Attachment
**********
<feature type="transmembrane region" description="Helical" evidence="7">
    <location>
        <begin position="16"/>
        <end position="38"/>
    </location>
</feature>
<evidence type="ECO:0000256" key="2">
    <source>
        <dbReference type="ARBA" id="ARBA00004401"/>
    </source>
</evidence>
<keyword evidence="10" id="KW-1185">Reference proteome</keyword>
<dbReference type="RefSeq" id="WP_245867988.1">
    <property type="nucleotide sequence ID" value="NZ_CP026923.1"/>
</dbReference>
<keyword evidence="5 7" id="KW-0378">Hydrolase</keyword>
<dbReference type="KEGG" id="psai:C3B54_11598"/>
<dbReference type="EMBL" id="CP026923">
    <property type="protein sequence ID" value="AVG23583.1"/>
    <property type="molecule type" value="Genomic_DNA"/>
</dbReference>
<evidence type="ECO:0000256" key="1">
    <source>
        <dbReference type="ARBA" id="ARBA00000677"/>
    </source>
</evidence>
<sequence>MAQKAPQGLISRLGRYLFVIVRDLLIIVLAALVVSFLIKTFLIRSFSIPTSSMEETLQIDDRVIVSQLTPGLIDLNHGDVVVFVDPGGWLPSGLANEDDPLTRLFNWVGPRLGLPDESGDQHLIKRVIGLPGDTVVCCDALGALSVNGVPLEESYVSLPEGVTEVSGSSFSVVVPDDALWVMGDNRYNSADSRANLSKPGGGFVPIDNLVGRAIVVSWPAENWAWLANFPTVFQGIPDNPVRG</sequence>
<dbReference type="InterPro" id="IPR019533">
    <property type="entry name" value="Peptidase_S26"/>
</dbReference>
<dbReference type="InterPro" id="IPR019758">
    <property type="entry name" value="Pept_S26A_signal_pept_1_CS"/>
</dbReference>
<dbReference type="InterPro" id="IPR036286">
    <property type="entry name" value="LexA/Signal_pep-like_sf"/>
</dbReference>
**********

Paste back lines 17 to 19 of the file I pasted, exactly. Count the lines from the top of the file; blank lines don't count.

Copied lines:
<dbReference type="KEGG" id="psai:C3B54_11598"/>
<dbReference type="EMBL" id="CP026923">
    <property type="protein sequence ID" value="AVG23583.1"/>